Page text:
Therefore by definition it is completely correct that the identity of the nation is defined as The United States of America even if you want to include the entire Western Hemisphere. No other nation can make the same claim as to its political structure.

As to what constitutes America or more correctly the Americas, these are definitions agreed upon long ago. If everyone makes up new geography to fit their personal politics and preference, we’d never know what place is being talked about.

Globally if one says “America”, it is understood to be The United States of America. If I ask an Iraqi or Afghan to point to America, they will invariably point to The United States of America and nowhere else. It is understood worldwide.

If one says “American” then it is understood that that is a person who is a citizen of The United States of America. When I tell an Iraqi that I am an American, they know exactly what I am regardless of any accent. They know I am not from Canada, Mexico, or Argentina. They would not be confused into thinking, “Where in the Western Hemisphere is this idiot from? Isn’t the entire Western Hemisphere America?”

It isn’t self-centered or self-absorbed to call ourselves what the world has come to call us. It isn’t a crass dismissal of the rest of the hemisphere to call ourselves American. The term “American” was coined over two-hundred years ago precisely because the founding fathers (particularly the three most involved in writing the Declaration of Independence) could not think of anything else that made sense. I have yet to hear any other term that works as well or which would garner the same international acceptance.

Melanie Avila 4/24/2008 04:53:00 PM  

JL - I'm not disagreeing with the reasoning behind calling us Americans and I agree that it would be ridiculous to try to change it now. Clearly we called 'dibs' on it a long time ago and it's stuck.

I realize the US is a super-power but I still get frustrated with the the country's belief that it's the greatest thing since sliced bread. (I know not everyone feels that way, but there are plenty who do.) To me the label 'American' perpetuates that belief.

Aimless Writer 4/24/2008 08:43:00 PM  

That line has to be one of the stupidist things I've ever heard. Crime is down because the criminals are killing each other?
Sheesh.
Murder is still murder. But I say this as a person who thinks prostitution should be legalized so we can tax it, make sure they have clean health records and keep those who participate safe. So, what the heck do I know?

J. L. Krueger 4/24/2008 09:02:00 PM  

Melanie,

On many occasions when I am traveling overseas I am positively embarrassed by the boorish “we are the greatest” attitude of other Americans. I think the attitude that many Americans carry when they visit other countries is what gives us a bad name.

It isn’t in being a superpower that makes/made America great, but that it is the first country created out of an ideal as opposed to common ethnic background. If we could get back to striving for the ideal, we would be much better off and less hated.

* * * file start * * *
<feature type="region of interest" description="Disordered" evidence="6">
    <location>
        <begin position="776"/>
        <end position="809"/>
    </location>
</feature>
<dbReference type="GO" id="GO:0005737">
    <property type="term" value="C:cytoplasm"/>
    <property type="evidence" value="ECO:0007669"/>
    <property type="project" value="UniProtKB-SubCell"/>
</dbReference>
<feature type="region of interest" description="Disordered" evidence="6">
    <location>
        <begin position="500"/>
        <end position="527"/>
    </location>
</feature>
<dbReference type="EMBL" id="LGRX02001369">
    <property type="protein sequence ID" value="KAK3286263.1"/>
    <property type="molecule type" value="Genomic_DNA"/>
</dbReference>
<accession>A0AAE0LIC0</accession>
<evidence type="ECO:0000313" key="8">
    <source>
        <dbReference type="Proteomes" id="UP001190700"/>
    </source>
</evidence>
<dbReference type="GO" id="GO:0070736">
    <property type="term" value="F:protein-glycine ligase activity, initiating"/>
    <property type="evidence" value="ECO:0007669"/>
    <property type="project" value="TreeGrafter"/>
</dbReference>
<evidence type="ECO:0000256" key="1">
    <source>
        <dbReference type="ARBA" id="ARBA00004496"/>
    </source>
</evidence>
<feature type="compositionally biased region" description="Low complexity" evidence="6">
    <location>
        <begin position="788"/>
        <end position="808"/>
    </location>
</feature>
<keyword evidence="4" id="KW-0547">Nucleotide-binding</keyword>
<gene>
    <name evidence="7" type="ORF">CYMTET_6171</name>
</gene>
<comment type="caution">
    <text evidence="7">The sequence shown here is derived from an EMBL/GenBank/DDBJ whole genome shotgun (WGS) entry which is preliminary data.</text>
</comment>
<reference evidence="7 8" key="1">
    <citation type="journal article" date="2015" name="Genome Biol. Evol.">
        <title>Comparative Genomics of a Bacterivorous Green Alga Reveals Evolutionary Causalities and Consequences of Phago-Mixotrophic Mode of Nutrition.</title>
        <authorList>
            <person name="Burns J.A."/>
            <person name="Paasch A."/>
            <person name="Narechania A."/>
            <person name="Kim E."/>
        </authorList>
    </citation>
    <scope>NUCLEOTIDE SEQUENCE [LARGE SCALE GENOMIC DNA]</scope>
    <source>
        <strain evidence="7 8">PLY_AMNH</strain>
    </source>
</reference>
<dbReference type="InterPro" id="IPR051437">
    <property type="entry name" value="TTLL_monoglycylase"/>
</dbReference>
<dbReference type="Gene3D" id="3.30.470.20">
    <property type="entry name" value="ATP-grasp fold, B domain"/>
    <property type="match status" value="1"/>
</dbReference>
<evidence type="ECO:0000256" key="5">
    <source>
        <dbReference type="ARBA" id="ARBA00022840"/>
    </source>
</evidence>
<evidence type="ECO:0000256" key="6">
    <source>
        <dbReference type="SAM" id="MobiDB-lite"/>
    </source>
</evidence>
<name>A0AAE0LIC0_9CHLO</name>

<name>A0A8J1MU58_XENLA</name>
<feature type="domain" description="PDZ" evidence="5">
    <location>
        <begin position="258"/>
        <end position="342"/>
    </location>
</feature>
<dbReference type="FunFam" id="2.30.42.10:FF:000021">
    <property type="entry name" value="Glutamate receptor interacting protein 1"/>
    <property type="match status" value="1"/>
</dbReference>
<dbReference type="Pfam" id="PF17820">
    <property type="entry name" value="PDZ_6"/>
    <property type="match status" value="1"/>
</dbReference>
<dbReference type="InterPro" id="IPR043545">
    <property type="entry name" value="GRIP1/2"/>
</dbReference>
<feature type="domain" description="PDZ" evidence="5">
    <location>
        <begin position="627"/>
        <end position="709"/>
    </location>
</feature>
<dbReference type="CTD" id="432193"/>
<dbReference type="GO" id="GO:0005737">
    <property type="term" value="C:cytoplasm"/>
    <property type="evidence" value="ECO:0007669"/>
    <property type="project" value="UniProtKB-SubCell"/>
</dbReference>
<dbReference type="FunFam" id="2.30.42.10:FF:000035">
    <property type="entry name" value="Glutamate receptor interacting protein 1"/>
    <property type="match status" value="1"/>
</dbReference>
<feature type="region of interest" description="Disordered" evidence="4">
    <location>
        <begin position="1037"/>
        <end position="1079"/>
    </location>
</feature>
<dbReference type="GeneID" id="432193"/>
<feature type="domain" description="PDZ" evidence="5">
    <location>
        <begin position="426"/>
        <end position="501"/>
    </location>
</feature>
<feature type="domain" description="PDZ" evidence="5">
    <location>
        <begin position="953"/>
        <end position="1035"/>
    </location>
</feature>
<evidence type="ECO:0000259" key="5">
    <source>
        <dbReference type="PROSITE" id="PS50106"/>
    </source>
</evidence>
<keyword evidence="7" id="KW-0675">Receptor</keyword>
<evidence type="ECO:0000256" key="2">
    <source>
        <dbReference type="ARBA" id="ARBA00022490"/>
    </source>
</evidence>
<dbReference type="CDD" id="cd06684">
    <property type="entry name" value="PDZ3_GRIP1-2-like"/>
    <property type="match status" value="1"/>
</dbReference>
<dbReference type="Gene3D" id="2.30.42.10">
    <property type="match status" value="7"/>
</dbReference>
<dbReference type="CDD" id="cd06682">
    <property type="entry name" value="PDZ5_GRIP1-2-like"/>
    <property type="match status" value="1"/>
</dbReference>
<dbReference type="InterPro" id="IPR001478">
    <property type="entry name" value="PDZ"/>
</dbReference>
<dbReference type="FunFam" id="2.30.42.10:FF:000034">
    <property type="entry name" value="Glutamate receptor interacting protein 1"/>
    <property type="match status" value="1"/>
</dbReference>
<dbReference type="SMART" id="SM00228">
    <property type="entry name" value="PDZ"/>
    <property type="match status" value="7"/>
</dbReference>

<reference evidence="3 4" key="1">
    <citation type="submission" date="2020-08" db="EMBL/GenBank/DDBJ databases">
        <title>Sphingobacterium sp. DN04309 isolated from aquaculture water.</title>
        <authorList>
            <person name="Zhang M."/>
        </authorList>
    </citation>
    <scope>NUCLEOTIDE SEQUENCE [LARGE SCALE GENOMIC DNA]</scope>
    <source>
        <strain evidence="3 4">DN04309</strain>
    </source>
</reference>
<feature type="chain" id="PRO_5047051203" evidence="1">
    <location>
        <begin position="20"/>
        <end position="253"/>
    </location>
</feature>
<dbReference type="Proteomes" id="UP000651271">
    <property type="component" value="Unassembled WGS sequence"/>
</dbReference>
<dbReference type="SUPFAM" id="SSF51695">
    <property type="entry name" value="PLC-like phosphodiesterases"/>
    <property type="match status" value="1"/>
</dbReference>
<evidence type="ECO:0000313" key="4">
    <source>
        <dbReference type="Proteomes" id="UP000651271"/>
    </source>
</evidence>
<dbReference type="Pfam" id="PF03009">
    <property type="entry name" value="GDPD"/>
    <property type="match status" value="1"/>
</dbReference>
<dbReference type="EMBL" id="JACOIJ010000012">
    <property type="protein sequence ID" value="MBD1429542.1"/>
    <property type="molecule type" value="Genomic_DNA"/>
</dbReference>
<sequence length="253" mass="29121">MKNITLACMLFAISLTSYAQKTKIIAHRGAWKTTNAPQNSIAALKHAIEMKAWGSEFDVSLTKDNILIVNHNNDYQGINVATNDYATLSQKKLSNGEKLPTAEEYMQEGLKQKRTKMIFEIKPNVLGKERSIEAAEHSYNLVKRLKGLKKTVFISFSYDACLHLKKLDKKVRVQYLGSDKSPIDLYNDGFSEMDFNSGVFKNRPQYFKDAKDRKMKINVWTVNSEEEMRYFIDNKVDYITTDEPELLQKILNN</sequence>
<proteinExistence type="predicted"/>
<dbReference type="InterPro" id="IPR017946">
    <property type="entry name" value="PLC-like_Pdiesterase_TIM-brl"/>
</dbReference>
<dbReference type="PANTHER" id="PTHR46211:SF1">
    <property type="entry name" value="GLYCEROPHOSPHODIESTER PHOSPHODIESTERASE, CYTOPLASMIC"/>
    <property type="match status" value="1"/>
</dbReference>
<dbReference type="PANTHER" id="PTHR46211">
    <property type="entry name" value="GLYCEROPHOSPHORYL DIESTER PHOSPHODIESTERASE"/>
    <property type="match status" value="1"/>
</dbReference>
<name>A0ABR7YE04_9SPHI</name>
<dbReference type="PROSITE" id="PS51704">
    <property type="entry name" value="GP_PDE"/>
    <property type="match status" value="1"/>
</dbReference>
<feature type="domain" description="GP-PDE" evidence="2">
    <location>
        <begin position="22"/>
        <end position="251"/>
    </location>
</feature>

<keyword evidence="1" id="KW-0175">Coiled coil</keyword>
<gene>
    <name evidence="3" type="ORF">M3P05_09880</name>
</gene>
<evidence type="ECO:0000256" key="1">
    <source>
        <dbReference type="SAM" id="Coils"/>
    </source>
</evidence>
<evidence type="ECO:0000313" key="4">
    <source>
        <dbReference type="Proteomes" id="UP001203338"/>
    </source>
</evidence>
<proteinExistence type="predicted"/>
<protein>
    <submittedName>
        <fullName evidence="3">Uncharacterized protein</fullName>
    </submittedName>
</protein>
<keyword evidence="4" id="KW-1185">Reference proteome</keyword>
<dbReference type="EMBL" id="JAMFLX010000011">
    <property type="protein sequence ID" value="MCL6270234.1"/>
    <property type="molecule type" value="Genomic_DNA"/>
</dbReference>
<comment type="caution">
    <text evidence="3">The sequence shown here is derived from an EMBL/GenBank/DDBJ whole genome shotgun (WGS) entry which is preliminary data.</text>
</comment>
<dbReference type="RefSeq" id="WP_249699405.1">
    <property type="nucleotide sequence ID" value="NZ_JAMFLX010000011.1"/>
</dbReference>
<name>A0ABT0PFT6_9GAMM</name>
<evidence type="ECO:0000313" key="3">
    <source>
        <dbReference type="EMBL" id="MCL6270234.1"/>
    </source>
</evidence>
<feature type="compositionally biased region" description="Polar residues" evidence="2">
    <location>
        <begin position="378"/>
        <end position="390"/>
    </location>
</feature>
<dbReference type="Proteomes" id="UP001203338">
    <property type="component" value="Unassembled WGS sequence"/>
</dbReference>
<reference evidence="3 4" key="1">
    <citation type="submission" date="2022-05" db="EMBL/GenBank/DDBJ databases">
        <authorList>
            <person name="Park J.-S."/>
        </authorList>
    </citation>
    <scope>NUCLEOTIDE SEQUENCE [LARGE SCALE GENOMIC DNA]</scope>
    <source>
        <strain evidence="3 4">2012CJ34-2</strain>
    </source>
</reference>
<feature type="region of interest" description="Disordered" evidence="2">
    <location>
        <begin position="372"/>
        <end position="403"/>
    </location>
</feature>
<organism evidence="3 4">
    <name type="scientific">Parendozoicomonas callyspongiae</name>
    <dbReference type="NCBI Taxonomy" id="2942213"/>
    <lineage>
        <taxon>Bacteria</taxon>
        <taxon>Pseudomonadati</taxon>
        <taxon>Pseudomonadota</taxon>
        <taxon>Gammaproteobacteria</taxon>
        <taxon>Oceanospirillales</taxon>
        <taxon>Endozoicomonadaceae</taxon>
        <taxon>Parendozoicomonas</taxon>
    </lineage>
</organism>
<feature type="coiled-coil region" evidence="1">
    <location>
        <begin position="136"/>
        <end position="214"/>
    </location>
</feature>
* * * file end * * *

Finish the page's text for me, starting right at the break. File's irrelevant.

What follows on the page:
spyscribbler 4/24/2008 11:11:00 PM  

R.J., I just picked up a bunch of seeds myself. I've been meaning to start a garden for a few years. At this point, saving any money foodwise would be awesome!

Zoe, I don't understand the illegal thing, either. You're right, it's a woman's body, she can do what she wants with it, so can a man.

Re: Regulation: Legal or illegal, they still have to pay taxes. And required health exams don't strike me as all that different from the laws and rules and inspections those in the food industry have to abide by.

spyscribbler 4/24/2008 11:29:00 PM  

Erica, I believe it. Wow! I mean, I could barely stay in our budget when DH was gone, eating UNHEALTHY food, like pasta, pasta, and pasta. Now that DH is back, it's an impossibility. And that's just TWO people!

spyscribbler 4/25/2008 12:51:00 AM  

Many more where that came from, Bernita!

WriteNow, it just struck me. It was always U.S.A. growing up, never U.S. Now it's U.S. I wonder why/how that happened.

J.K., that's a great point. As a society, we always look for one cause we can cure with a magic pill, same with the modern medicine ideology. It just doesn't work that way.

spyscribbler 4/25/2008 12:55:00 AM  

Melanie, I love the market. We do have a Farmer's Market, but it is way EXPENSIVE! In the summer, a local town has a once a week thing that's cool.

J.L., I loved the points you brought up. Especially this one:

It isn’t in being a superpower that makes/made America great, but that it is the first country created out of an ideal as opposed to common ethnic background. If we could get back to striving for the ideal, we would be much better off and less hated.

Amen to that! Amen, amen, amen!

spyscribbler 4/25/2008 12:57:00 AM  

Aimless, so true! And I usually have a great deal of respect for The Economist. That statement did not jive with their normal content.

I agree with your remarks about prostitution, 100%.

Melanie Avila 4/25/2008 12:49:00 PM  

I'll throw in my amen, too. Good points.

I didn't mention prostitution before but I also agree that legalizing it would help the women in that profession and make it safer for everyone.